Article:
The above two images are the actual printouts of the story manuscript I received initially from the editor. As I read the story I also immediately begin the process of doodling my gut feelings as to how I will depict the actions and scenes, etc... The drawings are very tiny (maybe 1" x 1.75"), very crude, just to get the bare essence of the what the final illustration might be.

^ study of main character, Rosie. (crayon)      visit
^ multiple studies of main character, Rosie. (crayon)      visit
^ a color study of main character, Rosie. (gouache)      visit
The three images above are initial sketches of the main dog character, Rosie, to determine her final look. In the text she was described as small and brave -but there were literally no physical descriptions as to what the dog looked like at all. Which was great for me because I could be the one making the decision as to what she looked like. As you can see I settled on making Rosie kind of a hybrid blend of bulldog and pug. My reasoning was that if I made her a breed of dog which automatically kind of looks "brave" due to the inherent visual look of the breed, then it would be a bit more comical when she falls apart upon hearing loud thunder. In other words, if I had made Rosie a thin, nervous type breed of dog to begin with, there would not have been as much comic impact when she gets unnerved by the thunderous noise.

^ detail of storyboard sketches for entire story (ink)      visit
^ single storyboard sketch (ink)      visit
The two images above are from the rough storyboard I create of the entire story, to decide exactly how I will stage each page scene, to see how all the images flow together, as well as to begin positioning where the text will be placed relative to the illustrations. These rough storyboard sketches are purposely very small, about 3" x 5", so that I can make complete changes to an entire scene quite quickly. The bottom sketch (dog running alongside bike) is a view of one panel from this rough storyboard.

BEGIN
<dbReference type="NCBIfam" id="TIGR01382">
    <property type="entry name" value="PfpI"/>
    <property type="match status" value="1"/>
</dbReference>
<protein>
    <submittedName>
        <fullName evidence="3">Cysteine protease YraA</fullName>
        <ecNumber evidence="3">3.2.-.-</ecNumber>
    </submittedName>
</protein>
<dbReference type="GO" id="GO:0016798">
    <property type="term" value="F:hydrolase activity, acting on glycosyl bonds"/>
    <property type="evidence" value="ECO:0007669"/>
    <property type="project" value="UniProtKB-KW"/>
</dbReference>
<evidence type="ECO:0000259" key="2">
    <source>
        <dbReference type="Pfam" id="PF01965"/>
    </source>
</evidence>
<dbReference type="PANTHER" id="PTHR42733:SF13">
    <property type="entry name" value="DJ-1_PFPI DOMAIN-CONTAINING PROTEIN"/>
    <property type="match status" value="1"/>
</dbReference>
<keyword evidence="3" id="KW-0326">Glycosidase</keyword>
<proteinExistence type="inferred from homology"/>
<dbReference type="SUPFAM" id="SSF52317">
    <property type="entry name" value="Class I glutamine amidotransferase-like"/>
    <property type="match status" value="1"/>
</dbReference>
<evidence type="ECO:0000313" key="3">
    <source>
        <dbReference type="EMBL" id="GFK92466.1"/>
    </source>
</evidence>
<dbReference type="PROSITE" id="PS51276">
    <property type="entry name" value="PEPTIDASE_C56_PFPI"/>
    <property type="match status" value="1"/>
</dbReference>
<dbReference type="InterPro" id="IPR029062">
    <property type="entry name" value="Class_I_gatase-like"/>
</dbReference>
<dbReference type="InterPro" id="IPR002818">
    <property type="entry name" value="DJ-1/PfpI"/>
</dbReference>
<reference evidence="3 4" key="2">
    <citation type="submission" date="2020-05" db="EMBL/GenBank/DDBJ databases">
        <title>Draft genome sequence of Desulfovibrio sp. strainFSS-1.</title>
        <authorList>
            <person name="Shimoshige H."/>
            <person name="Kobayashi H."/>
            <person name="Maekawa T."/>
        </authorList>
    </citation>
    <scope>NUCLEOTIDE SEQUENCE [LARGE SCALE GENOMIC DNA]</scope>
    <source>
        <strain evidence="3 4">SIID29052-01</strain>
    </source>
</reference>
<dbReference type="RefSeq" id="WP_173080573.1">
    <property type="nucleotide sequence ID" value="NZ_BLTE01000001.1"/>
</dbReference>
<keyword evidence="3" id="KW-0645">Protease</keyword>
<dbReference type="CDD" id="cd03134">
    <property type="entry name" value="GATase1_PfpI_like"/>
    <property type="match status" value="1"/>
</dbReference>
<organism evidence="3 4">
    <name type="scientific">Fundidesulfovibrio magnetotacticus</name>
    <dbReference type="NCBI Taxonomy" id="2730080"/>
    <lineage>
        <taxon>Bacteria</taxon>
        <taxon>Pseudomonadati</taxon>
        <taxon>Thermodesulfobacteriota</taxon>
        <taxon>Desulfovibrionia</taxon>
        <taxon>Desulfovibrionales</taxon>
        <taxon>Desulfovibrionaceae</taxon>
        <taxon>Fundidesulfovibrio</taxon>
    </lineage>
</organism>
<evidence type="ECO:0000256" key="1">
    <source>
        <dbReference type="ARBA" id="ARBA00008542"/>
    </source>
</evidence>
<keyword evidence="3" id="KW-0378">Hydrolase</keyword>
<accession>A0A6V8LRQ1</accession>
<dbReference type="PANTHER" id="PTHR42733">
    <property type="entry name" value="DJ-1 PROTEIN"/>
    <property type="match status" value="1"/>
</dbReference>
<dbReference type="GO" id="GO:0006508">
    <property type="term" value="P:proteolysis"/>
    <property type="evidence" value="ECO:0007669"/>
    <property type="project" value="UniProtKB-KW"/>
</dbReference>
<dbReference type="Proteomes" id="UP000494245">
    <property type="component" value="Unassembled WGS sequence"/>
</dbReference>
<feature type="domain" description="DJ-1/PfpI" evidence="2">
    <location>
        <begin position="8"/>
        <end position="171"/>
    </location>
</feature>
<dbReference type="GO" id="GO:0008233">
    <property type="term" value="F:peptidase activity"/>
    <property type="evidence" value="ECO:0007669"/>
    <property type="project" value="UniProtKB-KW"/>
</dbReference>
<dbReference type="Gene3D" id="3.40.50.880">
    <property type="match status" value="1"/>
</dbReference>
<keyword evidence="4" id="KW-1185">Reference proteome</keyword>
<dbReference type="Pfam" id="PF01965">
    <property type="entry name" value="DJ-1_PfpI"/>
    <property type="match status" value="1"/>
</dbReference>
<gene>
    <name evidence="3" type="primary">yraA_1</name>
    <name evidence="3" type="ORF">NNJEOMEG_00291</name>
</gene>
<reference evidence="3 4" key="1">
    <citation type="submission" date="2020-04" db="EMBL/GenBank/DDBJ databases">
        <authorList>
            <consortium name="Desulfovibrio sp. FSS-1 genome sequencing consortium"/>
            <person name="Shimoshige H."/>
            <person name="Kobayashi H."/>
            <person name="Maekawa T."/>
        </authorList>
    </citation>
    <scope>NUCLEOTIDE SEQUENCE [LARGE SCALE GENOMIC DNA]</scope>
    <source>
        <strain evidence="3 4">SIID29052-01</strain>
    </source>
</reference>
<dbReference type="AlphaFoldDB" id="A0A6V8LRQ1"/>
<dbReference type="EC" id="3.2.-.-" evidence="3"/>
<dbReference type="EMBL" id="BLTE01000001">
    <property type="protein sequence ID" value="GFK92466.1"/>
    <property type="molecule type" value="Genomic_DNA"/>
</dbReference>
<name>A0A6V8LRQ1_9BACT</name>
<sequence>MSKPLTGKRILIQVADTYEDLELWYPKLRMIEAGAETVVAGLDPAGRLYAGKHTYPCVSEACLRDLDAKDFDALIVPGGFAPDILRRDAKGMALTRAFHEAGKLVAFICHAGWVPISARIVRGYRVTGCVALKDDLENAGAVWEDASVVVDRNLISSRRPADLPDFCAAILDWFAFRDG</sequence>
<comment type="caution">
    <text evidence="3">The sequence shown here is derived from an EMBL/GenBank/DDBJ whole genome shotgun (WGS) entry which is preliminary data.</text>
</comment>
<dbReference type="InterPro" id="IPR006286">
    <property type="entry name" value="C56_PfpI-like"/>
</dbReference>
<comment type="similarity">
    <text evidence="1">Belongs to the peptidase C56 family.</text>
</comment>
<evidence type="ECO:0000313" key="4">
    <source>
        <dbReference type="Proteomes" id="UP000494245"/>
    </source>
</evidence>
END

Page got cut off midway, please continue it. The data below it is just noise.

^ preliminary sketch (crayon)      visit
^ revised final sketch (crayon, digital)      visit
Based on the finalized small rough storyboard sketch, I then create the full size first stage sketch (top image). Next I create the full size revised final sketch (bottom image), which is the version presented to the editor and art director for their review. These full size sketches accurately indicate the gutter position and the exact dimensions of the final page trim size of the book. 

When all these "revised final sketches" are presented to the editor and art director it allows them to clearly see exactly how I intend for the book to be illustrated, as well as indicating my suggestion where the text should fall relative to the art images. I never create color final sketches, as I want to feel free to work out the colors as I am creating the final artwork... however, as I am doing all the preliminary sketch work I am pre-planning the colors for the final art images in my mind. I think with BOOM! the only discussion about color I had with the editor during the sketch stage was that the color of the dog Rosie was definitely going to be white. Since the text never indicated a specific color for Rosie, I therefore had my choice... and chose white specifically because I knew it would be much easier for white to work really well with whatever other colors were around it.

^ work in progress of final art (gouache)      visit